Background: We investigated some of the factors associated with depression, perceived stress, and anxiety in clinical and nonclinical healthcare workers of two hospitals. Methods: A mixed-methods approach was used. The sample included clinical (physicians, nurses, and others) and nonclinical (security and cleaning staff) healthcare workers of two tertiary hospitals in Peru. Participants completed an online self-survey. In the qualitative analysis, data were subjected to thematic analysis. Results: We analyzed data from 613 participants, of which 8.6%, 9.0%, and 78.2% had moderate-to-severe anxiety, depression, and perceived stress, respectively. Having a previous mental health problem, being concerned about losing one’s job, having at least two COVID-19 symptoms in the preceding two weeks, and being afraid of infecting family members increased the prevalence of experiencing moderate-to-severe depression and anxiety. The qualitative analysis allowed us to identify five recurring factors that caused a negative impact on workers’ lives during the pandemic: emotional distress linked to hospital experiences of suffering and death, modification of routines, fear of COVID-19, exacerbation of mental disorders, and physical problems associated with emotional distress. Conclusions: Clinical and nonclinical healthcare workers in Peru have experienced depression, anxiety, and stress during the COVID-19 pandemic. Future research and interventions are necessary to improve psychological support for hospital workers.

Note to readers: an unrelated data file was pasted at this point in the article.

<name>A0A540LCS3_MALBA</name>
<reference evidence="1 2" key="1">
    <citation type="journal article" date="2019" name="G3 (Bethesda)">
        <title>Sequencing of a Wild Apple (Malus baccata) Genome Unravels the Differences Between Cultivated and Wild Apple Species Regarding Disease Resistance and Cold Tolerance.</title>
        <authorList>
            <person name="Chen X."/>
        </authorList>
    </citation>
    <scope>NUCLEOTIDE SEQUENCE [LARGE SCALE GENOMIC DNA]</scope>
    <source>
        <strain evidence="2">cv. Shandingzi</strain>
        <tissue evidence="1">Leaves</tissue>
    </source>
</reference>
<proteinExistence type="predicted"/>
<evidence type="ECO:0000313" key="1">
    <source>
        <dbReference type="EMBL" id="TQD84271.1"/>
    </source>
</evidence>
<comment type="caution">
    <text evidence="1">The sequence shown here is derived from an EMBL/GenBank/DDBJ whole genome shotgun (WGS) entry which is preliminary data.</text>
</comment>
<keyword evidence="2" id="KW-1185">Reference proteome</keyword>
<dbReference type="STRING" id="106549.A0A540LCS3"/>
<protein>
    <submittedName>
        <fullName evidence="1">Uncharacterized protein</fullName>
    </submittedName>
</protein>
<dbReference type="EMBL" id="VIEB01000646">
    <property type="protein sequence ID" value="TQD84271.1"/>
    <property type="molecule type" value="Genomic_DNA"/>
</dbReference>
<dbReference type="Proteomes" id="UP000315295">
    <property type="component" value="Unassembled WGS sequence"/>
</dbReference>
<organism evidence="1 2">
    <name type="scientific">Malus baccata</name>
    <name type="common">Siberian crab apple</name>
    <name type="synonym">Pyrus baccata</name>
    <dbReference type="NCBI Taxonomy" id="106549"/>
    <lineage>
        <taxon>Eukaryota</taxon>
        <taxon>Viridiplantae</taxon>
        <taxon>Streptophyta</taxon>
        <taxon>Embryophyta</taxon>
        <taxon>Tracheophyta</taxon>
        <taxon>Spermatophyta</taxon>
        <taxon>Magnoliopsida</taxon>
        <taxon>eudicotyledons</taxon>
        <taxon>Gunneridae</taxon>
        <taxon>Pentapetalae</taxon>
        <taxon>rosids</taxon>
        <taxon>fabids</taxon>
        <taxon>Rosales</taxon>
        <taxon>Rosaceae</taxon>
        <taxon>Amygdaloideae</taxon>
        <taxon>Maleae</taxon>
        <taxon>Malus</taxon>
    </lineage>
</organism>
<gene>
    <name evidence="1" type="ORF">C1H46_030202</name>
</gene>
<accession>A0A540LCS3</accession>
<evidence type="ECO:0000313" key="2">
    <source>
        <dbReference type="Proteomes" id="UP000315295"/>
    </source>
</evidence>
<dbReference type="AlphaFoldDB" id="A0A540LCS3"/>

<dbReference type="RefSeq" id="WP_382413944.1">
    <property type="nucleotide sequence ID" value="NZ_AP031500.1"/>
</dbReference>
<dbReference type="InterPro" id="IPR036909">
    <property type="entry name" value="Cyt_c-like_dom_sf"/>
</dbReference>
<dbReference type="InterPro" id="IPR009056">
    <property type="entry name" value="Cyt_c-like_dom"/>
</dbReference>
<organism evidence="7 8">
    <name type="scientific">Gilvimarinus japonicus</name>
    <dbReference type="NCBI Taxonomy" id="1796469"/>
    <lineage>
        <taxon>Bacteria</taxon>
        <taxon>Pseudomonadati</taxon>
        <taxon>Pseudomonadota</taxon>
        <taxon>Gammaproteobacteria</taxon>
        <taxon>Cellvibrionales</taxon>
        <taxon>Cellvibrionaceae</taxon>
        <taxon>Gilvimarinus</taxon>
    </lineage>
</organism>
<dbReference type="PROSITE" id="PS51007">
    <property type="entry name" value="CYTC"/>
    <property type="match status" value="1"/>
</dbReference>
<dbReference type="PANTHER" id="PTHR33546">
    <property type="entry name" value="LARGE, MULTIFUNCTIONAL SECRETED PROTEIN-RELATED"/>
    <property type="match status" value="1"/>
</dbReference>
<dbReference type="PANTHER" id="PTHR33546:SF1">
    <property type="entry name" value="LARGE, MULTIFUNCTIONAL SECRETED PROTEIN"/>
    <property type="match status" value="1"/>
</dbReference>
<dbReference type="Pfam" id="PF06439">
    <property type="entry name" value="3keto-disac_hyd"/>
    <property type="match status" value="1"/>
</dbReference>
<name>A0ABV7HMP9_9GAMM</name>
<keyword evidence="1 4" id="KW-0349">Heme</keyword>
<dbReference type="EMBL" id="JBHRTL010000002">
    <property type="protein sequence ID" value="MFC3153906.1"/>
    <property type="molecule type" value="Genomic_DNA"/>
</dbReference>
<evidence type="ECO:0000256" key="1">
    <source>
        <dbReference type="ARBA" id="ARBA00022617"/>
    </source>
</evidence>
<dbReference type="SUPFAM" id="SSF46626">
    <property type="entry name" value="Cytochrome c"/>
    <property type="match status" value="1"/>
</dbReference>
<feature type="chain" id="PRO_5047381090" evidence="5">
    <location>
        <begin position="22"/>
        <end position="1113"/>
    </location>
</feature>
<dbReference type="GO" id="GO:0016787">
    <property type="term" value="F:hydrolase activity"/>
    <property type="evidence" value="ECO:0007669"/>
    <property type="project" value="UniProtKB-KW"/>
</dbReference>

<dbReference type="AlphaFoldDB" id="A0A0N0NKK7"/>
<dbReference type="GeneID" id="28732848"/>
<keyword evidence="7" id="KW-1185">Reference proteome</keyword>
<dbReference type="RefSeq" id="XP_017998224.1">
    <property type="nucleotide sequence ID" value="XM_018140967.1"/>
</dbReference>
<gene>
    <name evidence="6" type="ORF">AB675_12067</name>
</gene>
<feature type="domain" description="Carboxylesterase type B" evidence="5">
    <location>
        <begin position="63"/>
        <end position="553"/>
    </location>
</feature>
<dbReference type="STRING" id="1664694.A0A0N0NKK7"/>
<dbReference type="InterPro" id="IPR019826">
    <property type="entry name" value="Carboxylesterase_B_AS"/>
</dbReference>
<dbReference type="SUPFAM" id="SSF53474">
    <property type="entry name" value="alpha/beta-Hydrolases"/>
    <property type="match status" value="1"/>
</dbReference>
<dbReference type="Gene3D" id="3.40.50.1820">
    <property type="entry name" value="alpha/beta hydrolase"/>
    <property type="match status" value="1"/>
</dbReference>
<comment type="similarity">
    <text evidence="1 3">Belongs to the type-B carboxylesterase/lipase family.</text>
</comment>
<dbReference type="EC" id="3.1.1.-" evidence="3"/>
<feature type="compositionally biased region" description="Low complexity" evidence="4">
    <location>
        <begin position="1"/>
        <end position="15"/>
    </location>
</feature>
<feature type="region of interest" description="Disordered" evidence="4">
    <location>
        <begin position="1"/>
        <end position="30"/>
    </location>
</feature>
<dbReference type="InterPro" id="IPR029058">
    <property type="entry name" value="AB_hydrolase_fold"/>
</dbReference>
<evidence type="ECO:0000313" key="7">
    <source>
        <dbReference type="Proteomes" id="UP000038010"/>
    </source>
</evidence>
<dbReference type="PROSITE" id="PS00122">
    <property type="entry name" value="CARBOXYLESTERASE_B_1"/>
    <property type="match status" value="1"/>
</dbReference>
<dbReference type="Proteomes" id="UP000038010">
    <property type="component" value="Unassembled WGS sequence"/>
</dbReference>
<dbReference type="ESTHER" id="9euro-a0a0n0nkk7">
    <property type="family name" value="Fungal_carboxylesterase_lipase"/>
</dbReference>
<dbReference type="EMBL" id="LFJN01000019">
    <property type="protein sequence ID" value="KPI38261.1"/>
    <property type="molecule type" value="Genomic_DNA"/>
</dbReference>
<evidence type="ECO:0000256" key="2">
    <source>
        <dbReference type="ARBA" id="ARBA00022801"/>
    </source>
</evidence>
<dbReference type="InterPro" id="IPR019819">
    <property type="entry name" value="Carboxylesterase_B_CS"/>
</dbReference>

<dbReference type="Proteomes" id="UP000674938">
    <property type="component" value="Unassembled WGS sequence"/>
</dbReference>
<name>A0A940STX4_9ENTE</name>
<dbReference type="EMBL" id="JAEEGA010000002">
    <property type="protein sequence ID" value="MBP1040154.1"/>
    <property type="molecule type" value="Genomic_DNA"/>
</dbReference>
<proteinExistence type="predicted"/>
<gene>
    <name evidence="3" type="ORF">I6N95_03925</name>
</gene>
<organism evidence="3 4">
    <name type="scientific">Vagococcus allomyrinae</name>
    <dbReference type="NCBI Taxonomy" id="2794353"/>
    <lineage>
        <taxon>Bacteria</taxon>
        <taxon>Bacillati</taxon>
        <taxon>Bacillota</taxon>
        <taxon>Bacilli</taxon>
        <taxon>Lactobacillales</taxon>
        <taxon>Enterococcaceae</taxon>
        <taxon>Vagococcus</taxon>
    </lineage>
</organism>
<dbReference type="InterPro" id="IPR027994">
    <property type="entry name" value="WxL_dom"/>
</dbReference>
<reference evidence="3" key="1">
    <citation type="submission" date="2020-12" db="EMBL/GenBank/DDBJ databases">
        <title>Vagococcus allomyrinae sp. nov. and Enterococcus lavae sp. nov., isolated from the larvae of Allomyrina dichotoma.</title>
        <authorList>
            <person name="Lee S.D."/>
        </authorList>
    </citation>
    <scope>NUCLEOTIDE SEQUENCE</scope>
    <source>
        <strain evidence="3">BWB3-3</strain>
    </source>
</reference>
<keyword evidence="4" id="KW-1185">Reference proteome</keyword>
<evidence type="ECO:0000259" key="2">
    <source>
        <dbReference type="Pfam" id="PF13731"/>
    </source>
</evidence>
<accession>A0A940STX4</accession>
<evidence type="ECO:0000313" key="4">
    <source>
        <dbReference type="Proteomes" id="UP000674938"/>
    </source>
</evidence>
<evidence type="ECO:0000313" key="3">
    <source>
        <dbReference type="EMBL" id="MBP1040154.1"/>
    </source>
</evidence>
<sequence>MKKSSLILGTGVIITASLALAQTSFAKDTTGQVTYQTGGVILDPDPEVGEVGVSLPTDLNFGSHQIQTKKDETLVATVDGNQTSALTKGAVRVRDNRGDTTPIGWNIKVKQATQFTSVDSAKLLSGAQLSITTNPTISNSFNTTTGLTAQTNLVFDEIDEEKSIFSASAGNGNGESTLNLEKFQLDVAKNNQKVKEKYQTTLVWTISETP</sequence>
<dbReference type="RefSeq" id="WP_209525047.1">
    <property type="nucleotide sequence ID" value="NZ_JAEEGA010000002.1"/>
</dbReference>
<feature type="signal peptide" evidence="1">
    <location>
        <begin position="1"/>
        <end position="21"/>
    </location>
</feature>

|Journal||International Journal of Environmental Research and Public Health|
|State||Published - 1 May 2022|
- health personnel